2013: A Great Year for Music

Seems just a few years ago there were a lot of too-serious discussions about whether rock/pop music is dead.  This year, we had quite a bit of good new music available for anyone who cared to listen.  I’ve listed some of my favorites below.  Feel free to add some of your own in the comments.

The National – Trouble Will Find Me

At the very top of my list of music releases is The National’s brilliant album, Trouble Will Find Me. Not just my favorite album of the year, possibly of the decade.  It’s a solid effort from first to last, with not a stinker among the album’s 13 tracks.  While several of the songs, like “Don’t Swallow the Cap” and “Graceless,” jumped out as great from the beginning, upon repeated listening (I’ve probably listened to this whole album all the way through around 200 times or so), the songs on the back half of the album (especially “Humiliation” and “Pink Rabbits”) emerged as the strongest of all.  The musicianship is as tight and polished as ever, and Berninger’s lyrics cleverly sprinkle pop culture references alongside the self-effacing neuroses.

Vampire Weekend – Vampires of The Modern City

While perhaps more polarizing than their earlier albums, Vampire Weekend released a very good album this year.  Though a bit more self-indulgent (which, for VW, is probably too self-indulgent by half for many listeners), there are good hooks and clever lyrics that obsess heavily on religious themes alongside the usual reflections of an upper-middle-class, east-coast lifestyle.  Suitable both for parties and long nights of introspection.

Lorde – “Royals”

I think the Lorde backlash may be reaching its peak based on the overplay this song has gotten in the last few months.  People seem to love it or hate it.  Still, I think it’s a classic pop song.  For me, I take probably an unjustified amount of satisfaction knowing that this 16-year-old kiwi’s song is the articulate counterpoint to Miley Cyrus’s inane twerking-pseudo-gangsta persona.  Plus, you can kill a good afternoon watching mostly terrible, sometimes brilliant Royals covers on YouTube, assuming you have nothing better to do with your time.

Mowgli’s – “San Francisco”

At the risk of stating the obvious, YouTube comments are not normally the place to find insight.  But it’s there I was informed that “San Francisco” is the happiest song you’ll ever hear written in a minor key.  And it’s that insight that made me realize the genius of this song.

San Cisco – San Cisco

This Aussie pop-punk outfit is one of my favorite recent discoveries.  More bands ought to write songs like this: music that is neither too serious nor too shallow, and catchy as anything.

CHVRCHES – The Bones of What You Believe

The best techno-pop album of recent memory.  Catchy, bitter and romantic, if you’re down for that sort of thing.  This Scottish band (don’t fret, it’s pronounced “churches”) has their aesthtic pretty nailed down on their debut album.

Leagues – “You Belong Here”

As near as I can tell, this is being sung to someone who has been abducted by a religious cult and is being advised to just go with it.  Or something like that.  Anyway, great song.

Kurt Vile – Wakin’ on a Pretty Daze

Kurt Vile makes a pretty good argument on his latest album that he’s both a guitar hero and stoner-slacker genius.  It never gets too heavy.  My only complaint is that sometimes the songs go on a bit long for my short attention span.  Maybe I just need to relax, man.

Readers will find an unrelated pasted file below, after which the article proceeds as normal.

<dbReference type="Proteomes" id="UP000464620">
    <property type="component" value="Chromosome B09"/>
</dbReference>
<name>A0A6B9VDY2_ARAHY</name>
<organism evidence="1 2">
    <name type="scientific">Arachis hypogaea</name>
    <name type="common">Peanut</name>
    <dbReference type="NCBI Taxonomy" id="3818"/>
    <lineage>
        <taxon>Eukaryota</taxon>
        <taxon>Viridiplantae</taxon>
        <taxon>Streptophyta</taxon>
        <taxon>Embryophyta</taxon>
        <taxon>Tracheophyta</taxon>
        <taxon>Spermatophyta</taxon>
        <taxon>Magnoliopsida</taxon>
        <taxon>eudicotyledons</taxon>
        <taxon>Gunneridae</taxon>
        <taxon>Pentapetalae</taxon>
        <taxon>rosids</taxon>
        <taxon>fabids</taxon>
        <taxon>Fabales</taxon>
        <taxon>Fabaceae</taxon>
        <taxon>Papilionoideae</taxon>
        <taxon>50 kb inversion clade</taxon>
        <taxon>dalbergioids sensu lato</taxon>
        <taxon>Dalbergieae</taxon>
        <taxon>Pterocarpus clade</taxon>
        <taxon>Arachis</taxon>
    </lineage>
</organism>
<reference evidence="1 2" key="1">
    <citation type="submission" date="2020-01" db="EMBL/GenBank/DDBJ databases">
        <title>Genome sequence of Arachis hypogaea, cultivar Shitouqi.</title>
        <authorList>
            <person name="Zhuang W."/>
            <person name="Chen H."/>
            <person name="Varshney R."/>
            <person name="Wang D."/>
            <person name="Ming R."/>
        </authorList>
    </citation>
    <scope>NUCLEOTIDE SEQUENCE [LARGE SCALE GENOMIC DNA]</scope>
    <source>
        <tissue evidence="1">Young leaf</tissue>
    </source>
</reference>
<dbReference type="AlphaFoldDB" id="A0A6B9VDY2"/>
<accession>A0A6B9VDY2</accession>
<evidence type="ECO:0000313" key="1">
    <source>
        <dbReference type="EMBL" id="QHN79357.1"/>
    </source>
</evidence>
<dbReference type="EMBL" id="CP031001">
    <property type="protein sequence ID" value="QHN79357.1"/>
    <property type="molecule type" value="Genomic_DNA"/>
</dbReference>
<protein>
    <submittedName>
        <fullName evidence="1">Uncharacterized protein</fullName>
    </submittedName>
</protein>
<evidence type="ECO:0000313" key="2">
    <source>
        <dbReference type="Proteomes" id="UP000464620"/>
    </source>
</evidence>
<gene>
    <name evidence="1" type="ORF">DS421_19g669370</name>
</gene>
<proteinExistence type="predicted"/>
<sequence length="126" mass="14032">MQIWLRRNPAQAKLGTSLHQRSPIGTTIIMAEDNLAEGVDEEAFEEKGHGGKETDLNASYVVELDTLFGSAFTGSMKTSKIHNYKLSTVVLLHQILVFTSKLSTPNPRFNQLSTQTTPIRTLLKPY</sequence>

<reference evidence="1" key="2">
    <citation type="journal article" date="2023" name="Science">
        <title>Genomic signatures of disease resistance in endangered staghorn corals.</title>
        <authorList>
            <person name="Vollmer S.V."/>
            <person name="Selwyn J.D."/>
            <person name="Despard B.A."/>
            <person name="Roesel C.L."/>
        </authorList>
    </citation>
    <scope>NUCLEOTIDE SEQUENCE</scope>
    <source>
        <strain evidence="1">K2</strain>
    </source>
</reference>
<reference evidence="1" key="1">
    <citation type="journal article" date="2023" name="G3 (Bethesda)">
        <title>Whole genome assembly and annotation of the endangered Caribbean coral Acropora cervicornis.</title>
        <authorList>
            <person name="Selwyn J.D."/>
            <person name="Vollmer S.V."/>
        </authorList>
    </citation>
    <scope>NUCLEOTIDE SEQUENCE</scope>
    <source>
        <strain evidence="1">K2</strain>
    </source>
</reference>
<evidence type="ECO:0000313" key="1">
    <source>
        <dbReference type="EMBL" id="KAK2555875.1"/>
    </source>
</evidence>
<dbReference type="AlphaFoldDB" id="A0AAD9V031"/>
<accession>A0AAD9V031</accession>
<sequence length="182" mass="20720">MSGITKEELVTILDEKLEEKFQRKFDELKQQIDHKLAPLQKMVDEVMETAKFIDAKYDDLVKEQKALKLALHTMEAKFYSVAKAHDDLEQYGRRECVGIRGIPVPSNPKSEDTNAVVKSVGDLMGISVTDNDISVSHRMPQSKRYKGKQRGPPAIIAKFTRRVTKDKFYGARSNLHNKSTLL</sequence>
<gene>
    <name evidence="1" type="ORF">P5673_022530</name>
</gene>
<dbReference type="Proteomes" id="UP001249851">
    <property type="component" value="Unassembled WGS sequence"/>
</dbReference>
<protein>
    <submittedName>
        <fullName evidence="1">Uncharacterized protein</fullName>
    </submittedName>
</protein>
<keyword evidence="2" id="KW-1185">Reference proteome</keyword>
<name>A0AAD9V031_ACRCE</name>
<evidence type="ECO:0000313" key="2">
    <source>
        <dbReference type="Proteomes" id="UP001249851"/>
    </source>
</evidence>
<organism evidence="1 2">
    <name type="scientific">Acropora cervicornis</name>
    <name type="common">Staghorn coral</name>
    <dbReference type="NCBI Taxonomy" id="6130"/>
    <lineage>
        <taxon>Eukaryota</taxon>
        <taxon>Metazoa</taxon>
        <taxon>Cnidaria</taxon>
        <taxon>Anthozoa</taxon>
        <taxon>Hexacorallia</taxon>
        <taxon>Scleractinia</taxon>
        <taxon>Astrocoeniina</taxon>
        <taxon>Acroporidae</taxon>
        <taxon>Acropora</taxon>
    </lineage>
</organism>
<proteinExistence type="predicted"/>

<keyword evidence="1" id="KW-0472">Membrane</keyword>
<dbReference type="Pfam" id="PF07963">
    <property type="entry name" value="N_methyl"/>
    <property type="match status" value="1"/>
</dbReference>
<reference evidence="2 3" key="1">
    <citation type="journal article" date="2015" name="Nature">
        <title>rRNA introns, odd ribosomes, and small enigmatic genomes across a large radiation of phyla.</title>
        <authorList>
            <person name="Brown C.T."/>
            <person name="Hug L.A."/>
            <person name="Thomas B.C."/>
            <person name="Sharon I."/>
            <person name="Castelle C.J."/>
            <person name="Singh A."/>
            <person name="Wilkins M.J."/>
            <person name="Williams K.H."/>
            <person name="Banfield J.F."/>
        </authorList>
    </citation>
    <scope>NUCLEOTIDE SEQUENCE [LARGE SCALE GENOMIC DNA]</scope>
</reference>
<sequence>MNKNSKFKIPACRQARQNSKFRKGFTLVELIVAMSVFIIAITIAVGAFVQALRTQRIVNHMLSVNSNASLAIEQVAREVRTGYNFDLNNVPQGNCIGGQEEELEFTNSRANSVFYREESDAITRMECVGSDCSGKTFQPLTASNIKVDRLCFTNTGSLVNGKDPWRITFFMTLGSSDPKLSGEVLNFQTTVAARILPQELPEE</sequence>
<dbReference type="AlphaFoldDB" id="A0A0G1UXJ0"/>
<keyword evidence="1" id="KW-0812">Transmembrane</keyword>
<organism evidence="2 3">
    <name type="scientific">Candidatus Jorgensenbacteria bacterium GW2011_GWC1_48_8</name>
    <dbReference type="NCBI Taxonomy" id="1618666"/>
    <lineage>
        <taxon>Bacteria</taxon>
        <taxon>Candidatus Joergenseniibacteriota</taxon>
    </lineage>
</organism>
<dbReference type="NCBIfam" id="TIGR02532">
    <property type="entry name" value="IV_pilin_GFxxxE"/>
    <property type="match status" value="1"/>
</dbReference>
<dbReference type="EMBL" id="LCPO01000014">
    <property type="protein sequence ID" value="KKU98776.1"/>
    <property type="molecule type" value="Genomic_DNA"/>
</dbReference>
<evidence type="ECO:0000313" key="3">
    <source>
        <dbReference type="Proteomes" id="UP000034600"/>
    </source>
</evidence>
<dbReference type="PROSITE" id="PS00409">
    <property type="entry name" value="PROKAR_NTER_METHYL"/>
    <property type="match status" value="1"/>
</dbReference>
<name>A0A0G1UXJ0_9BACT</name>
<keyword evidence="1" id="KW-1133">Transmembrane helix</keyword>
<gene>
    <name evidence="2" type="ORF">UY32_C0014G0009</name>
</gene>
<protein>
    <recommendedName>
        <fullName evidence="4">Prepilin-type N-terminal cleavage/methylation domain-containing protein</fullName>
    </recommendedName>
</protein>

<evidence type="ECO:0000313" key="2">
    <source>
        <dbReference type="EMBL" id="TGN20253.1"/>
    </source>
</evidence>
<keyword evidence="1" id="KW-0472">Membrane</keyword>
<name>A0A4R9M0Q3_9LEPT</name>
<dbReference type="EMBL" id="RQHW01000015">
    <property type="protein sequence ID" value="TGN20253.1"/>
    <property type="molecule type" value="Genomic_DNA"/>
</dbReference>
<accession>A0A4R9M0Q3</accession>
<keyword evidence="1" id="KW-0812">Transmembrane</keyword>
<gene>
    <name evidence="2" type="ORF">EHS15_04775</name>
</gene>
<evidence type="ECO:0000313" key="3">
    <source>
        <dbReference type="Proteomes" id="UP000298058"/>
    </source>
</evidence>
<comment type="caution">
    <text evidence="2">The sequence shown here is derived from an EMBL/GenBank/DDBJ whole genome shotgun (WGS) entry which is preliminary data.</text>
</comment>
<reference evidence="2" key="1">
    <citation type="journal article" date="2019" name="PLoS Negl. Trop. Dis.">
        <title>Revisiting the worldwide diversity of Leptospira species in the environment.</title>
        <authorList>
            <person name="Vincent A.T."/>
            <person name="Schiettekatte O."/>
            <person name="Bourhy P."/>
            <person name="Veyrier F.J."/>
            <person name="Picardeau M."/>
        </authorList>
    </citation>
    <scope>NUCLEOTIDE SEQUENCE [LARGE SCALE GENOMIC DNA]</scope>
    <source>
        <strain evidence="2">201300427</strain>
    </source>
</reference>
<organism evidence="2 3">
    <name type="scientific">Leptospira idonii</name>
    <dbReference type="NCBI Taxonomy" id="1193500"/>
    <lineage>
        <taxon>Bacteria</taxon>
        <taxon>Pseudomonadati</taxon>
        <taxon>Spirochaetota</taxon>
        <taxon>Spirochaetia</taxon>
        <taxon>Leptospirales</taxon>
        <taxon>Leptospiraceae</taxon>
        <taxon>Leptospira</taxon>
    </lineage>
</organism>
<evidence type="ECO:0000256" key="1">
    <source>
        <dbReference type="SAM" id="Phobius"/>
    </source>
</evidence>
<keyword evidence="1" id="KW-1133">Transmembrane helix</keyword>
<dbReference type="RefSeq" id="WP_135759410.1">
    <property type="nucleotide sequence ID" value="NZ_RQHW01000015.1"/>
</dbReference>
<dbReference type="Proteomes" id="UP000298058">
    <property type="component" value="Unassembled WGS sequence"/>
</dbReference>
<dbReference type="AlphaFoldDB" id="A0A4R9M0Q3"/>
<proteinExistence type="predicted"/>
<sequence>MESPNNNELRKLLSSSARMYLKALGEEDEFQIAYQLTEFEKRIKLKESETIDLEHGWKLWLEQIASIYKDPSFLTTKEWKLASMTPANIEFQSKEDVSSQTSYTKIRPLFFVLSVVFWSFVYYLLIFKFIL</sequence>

Haim – “The Wire”

A trio of sisters from the Valley performing in a style that sounds kind of like they are singing Eagles covers?  It doesn’t seem like it should work, but it does.

Frightened Rabbit – “Woodpile”

There’s something earnest and grand and a little paranoid about Frightened Rabbit’s music.  Not a bad thing.  I don’t know whether Frightened Rabbit has ever toured with Grizzly Bear or Fleet Foxes, but they should.

Movie Review: Looper

Rian Johnson’s Looper is a multi-layered action-sci-fi-drama that delivers strong performances and a compelling, if somewhat brutal, cinematic experience.

Looper takes place in a dystopian near future.  In 2044, poverty and crime are rampant, and control of everything has been taken over by gangsters.  Time travel doesn’t exist yet, but it will three decades later, and it will be highly illegal, not well understood, and only used by criminals.  Joe (Joseph Gordon-Levitt)  is so-called “looper,” an very specialized assasin (executioner, really) whose job it is to go to a pre-established location at a given time, and execute hog-tied, gagged and hooded persons that are zapped back from 30-years in the future as soon as they arrive in the present.  The looper then disposes of the body and collects his reward, bars of silver that are sent back with the person to be executed.  At some point, every looper knows that the crime bosses in the future may decide to “close the loop” by sending the looper’s future self back to be killed.  For this special killing, the looper is rewarded in gold bars and released from any further obligations or duties.  All of this is revealed in the movie’s first few minutes–much of it through voice-over exposition–so when Joe find himself staring at his future self (Bruce Willis), it’s not at all a  surprise, but entirely expected.  (If you’ve seen the Looper trailer, you know this is coming, but this is really all premise, not spoiler.)  But, when it does happen, something’s gone awry. Old Joe isn’t bound, gagged and hooded as expected, and this gives him just enough time to cold-cock his younger self, escape his fate, and begin pursuit of his own future-changing agenda in the past/present.  Mayhem, needless to say, ensues.

Continue reading